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Dictionary of World Biography
a skirmish with natives. His ship was sailed back to
Spain by his second in command, Sebastian del Cano,
who then completed (1522) the first circumnavigation
of the world, which also established that the Americas
were a separate continent.
Guillemard, F. H. H., The Life of Ferdinand Magellan
and the first Circumnavigation of the Globe 1480–
1521. Repr. 1971.
Magendie, François (1783–1855). French physician.
Considered a founder of experimental physiology, he
investigated the relationship of the nervous system
with the spinal chord and the effects and uses of
strychnine, iodine, morphine and various other
drugs. He demonstrated the stomach’s passive role in
vomiting and studied emetics. He did much work on
the nerves of the skull and a canal leading from the
fourth ventricle is named after him the ‘foramen of
Magendie’. He was elected a member of the Académie
des Sciences (1821) and was its president (1837).
In 1831 he became professor of medicine at the
Collège de France.
Maginot, André (1877–1932). French politician.
As Minister of War 1922–24 and 1929–32, he
ordered the construction of the ‘Maginot line’, a
series of immense fortifications, concealed weapons,
underground storehouses and living quarters on the
Franco-German frontier. In World War II it was
outflanked by the German advance through Belgium
and its defensive strength was never put to the test.
Magritte, René François Ghislain (1898–1967).
Belgian artist. An important member of the Surrealist
movement, he trained at the Brussels Academy from
1916 and began his career as a wallpaper designer.
He became a full-time painter in 1926 and held his
first one-man exhibition 10 years later. His pictures
are realistic, even mundane, but they are put together
in composite images that are bizarre, sinister, comic
or nightmarish.
Nadeau, M., The History of Surrealism. 1965.
Magsaysay, Ramon
(1907–1957).
Filipino
politician. A mechanic by trade, he became famous
for his exploits in the anti-Japanese underground
movement. Afterwards he was equally successful
against the revolutionary Communists. Secretary of
National Defence 1950–53 and President 1953–57,
he was killed in an air crash.
Mahan, Alfred Thayer (1840–1914). American naval
historian. He served in the navy (1856–96), retired as
Captain but was promoted to Rear Admiral in 1906.
His great work, The Influence of Sea Power upon History
1660–1783 (1890) proved a powerful stimulant to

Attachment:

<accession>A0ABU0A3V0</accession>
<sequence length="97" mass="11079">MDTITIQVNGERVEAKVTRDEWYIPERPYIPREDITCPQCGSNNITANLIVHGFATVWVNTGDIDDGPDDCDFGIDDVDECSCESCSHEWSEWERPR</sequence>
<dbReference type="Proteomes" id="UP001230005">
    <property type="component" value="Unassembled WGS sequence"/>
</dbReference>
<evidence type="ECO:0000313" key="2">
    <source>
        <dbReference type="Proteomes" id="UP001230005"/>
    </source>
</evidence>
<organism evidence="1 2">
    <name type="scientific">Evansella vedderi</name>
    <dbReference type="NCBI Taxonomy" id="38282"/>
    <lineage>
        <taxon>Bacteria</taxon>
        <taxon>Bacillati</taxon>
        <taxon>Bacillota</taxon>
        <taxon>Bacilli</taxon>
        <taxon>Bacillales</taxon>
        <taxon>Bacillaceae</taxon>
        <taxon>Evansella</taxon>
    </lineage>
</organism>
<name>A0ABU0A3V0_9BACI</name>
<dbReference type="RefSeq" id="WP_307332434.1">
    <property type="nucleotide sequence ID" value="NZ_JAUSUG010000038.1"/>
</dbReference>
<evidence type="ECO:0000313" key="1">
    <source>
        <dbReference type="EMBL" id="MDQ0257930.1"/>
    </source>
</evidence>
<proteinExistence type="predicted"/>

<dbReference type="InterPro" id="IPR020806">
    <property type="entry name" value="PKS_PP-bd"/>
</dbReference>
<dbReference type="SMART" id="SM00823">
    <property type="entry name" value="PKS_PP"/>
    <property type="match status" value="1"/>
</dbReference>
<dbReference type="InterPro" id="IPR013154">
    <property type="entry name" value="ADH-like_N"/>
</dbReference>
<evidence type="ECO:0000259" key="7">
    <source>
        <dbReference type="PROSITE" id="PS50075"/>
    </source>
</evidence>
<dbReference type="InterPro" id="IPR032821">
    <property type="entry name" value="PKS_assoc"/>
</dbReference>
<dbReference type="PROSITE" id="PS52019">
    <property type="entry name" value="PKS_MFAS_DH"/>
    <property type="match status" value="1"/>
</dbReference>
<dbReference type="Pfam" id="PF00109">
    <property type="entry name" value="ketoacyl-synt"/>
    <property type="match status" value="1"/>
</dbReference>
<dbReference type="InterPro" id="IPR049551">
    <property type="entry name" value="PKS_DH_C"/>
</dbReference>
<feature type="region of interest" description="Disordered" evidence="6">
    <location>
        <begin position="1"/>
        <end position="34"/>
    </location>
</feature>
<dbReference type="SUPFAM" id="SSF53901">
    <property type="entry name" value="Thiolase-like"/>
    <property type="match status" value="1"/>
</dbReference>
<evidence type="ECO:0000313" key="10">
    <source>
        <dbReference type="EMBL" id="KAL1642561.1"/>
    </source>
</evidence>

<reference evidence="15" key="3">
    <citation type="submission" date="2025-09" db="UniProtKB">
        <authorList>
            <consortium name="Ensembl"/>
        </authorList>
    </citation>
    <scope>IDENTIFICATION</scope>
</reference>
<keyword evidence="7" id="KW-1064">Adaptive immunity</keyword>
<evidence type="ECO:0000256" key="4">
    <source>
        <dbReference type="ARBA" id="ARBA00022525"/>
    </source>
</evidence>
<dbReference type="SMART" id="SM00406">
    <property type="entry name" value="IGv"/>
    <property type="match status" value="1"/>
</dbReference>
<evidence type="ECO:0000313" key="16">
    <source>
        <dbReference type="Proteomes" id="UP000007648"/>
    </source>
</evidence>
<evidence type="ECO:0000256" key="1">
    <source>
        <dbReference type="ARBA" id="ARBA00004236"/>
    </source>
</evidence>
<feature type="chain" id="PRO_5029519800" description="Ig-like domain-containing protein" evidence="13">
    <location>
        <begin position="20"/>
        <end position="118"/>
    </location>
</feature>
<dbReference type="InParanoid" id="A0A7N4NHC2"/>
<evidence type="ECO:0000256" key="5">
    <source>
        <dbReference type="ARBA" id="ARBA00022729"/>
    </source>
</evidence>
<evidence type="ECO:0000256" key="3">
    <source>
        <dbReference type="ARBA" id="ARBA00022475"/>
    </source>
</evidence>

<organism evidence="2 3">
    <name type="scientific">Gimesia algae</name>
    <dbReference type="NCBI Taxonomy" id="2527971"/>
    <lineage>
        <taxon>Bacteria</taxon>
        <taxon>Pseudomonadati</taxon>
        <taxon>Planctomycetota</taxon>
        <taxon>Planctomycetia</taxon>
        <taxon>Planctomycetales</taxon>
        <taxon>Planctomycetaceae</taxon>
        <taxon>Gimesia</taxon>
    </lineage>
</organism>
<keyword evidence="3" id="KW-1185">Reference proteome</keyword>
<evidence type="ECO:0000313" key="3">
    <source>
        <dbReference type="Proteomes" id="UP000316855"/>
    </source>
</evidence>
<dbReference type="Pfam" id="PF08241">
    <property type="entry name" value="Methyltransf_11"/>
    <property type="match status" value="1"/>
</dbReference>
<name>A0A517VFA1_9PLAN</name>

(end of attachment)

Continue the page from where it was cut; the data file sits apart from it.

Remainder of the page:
political thought on this subject, its thesis based on,
and strikingly confirmed by, British imperial growth.
He also wrote a life of *Nelson (1897).
Mahathir bin Mohamad (1925– ). Malaysian
politician. Educated in Singapore, he practised
medicine, was active in the United Malay National
Organisation (UMNO) from 1964 and became
Minister for Education 1974–77, Trade and Industry
1977–81 and Prime Minister 1981–2003. He also
held other portfolios including Defence, Home
Affairs and Justice. In 1998 he sacked his deputy
*Anwar Ibrahim, whose jailing for sedition and
sodomy was seen as a political act.
Mahdi, El (= ‘the expected one’). Title used by Shi’ite
Muslims for a hidden imam who will reveal himself as
a deliverer, especially claimed by Mohammed Ahmed
ibn Abdullah (c.1841–1885), a Sudanese tribesman
who proclaimed himself in 1881 and led a revolt
against Egyptian rule. He controlled the Sudan by
1883. General *Gordon, sent to evacuate foreigners
(1884), was killed at Khartoum after a long siege.
*Wolseley arrived too late to save Gordon. Within
weeks, El Mahdi had died of typhus. The Mahdists
controlled the Sudan until their final defeat at
Omdurman (1898) by *Kitchener, who desecrated El
Mahdi’s tomb.
Holt, P. M. The Mahdist State in the Sudan. 2nd ed.
1970.
Mahfouz, Naguib (1911–2006). Egyptian novelist,
playwright and screenwriter, born in Cairo. Educated
at Cairo University, he worked in the cultural section
of the civil service 1934–71. He wrote 40 novels and
30 screenplays, some of which were banned because of
his political and social views. His novels include The
Cairo Trilogy (1956–57), Chatting on the Nile (1966)
and Miramar (1967). He was the first writer in Arabic
to receive the Nobel Prize for Literature (1988).
Mahler, Gustav (1860–1911). Austrian composer
and conductor, born in Kaliste, Bohemia. Son of
a distiller and tavern owner, he was the second of
14 children, only six of whom survived infancy.
He studied at the Vienna Conservatoire and the
University, and attended *Bruckner’s lectures (which
he sometimes denied). In 1897 he converted from
Judaism to Catholicism. Regarded as the greatest
conductor of his era, he directed the Budapest Opera
1888–91, the Hamburg Opera 1891–97, the Vienna
Court Opera 1897–1907, the Metropolitan Opera,
New York 1908–10 and the New York Philharmonic
Orchestra 1909–11. (In 1892 he had premiered
*Wagner’s Ring cycle in London.)
As a composer, he was greatly influenced by
*Beethoven, *Schubert, *Wagner, Bruckner and, later,
*Bach. He wrote 10 symphonies. Symphonies No. 1
(‘The Titan’, 1888), 5 (1902), 6 (1904), 7 (1905) and 9
(1910) are for orchestra. Nos. 2 (‘Resurrection’, 1894),
3 (1896), 4 (1900), 8 (‘Symphony of a Thousand’,
1907) include movements for solo voice, soli and
chorus, with orchestra. The unfinished Symphony
No. 10 was performed in 1964 in a version partly
reconstructed from Mahler’s notes by Deryck Cooke.
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